We’ve just been on holiday to Cornwall. The trip down there took over eight hours. We downloaded a film for the girls to watch, but we needed plenty more entertainment. We’ve somewhat exhausted traditional ‘I spy’ when it comes to motorway travel.
Here are our top six car games for long journeys.
Car Games – Top six
There are several variations of this game and I doubt ours is one of the ‘official’ ones. The idea behind it is that you have to find all the coloured balls you’d find on a snooker table, but as car colours instead. We start by spotting a red. Then we have to find a yellow then another red followed by a green, back to red then brown etc, etc. It always goes pretty well until we get to the ‘pink ball’, which takes quite some time.
Some people play where you have to spot 10 reds first then the colours in sequence, or with a time limit and miss a go/penalty points if you don’t get your colour. We keep it simple though. This is a particularly good game for including younger children as they love just spotting different coloured cars.
Top Trumps is a classic game that’s brilliant for the car. Each card in the deck has a list of attributes, powers etc and a score beside it. The aim of the game is to compare the values and try to ‘trump’ and win the cards of opponent/s. There are literally 1000s of different decks available across all age groups (starting from age 3 – see some here) and interest groups from Trolls, Minions and Star Wars to Dinosaurs, farmyard animals and cars.
I remember these books from my childhood. They’re great and we’ve got quite a few, but for the car it can only be i-SPY on a Car Journey. They’re really good value so if you have more than one child, you can get each one their own to save arguments. Different things to spy are each worth different points according to how difficult they are to spot. This can be played competitively – as in count up who has the most at the end of the journey – or individually.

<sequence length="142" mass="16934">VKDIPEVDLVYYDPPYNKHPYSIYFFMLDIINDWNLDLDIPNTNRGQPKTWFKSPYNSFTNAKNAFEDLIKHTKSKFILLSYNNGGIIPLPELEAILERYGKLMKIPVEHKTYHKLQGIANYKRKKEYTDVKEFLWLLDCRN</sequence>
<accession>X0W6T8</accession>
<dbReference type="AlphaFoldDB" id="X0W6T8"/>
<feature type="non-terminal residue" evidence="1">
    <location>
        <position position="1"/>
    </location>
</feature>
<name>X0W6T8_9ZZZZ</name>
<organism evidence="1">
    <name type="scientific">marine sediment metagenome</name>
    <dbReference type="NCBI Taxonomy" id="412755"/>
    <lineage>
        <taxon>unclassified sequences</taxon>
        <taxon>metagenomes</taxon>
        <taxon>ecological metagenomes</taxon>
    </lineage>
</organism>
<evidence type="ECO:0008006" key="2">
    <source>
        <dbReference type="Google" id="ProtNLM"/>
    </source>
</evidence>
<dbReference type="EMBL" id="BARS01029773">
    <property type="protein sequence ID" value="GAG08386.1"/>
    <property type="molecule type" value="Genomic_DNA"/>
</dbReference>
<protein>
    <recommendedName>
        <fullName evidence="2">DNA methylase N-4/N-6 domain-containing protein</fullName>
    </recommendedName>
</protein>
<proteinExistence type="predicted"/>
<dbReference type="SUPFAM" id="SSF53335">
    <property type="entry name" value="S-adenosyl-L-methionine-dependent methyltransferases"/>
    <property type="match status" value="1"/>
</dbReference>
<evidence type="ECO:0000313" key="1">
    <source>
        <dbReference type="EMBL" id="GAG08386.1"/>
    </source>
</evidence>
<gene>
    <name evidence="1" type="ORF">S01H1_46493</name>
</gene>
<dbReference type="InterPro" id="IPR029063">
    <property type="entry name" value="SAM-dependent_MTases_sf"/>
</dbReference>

Are we there yet?
Are we there yet? (for ages six and above) is a great game as it can be played on the motorway, A roads and local roads. Each player is dealt five cards, which incorporate the categories of objects, people, signs, vehicles, and animals.
The object of the game is to score points by spotting the items on your cards in the allotted time or distance (whatever you decide). Each time you get one of your cards, you get a new one so that you always have a hand of five. You might get something that’s impossible to spot if you’re on the motorway (for example a T-Junction). In this scenario you can swap this card for another, but you have to forfeit one of your scoring cards.
The person with the most points at the end of the time/mileage is the winner. We have this Are we there yet? in a case with quite a lot of cards, but you can buy a one pack version.
Pub cricket, sign game or the pub legs game
One of the old school car games.
This isn’t playable on the motorway but is great for those country roads.
Again, there are numerous versions, but in ours each child or team (however you want to do it) chooses the left or right hand side of the road. Each time you pass a pub, the person or team whose side it is scores the number of legs in the pub’s name (if any). For example, The Red Lion would score four as a lion has four legs. The Fox and Hounds scores 12 (as in our version plurals – unless specified – count as two) as does The Three Greyhounds.
According to Wiki, the highest-scoring pub known in Britain was ‘Million Hare’, in Woolwich. That would score four million points. Sadly, according to my research, it looks like this pub has changed its name to something non pedi. Please let me know your highest scoring pub!!
The car plate game
A very simple yet entertaining car game, which works on both motorways and local roads. Starting with ‘A’, the idea is you find all the letters of the alphabet on car plates, in sequence. Apart from the exceptions mentioned in a sec, the letters have to appear on different plates ie you can’t tick off A and B if they’re on the same car plate.
The letters ‘I’ and ‘Q’ are not used on British car plates, so for ‘I’ we look for the adjacent letters H and J on the same plate (a bit trickier, but not as difficult as you’d think) and for Q we look for P and R on the same plate.
We play both as one team and competitively. If you are playing head-to-head, you have to spot your letters on different cars to each other.
When I was a child, we often drove through France on our way to visit family in Italy. Some of the car games worked, but we had a specific one for France: spot the department. France has 95 departments (regions) and each car has a specific number on its plate to identify which it’s from. We had maps of the departments, which we coloured each time we spotted one. We never completed it!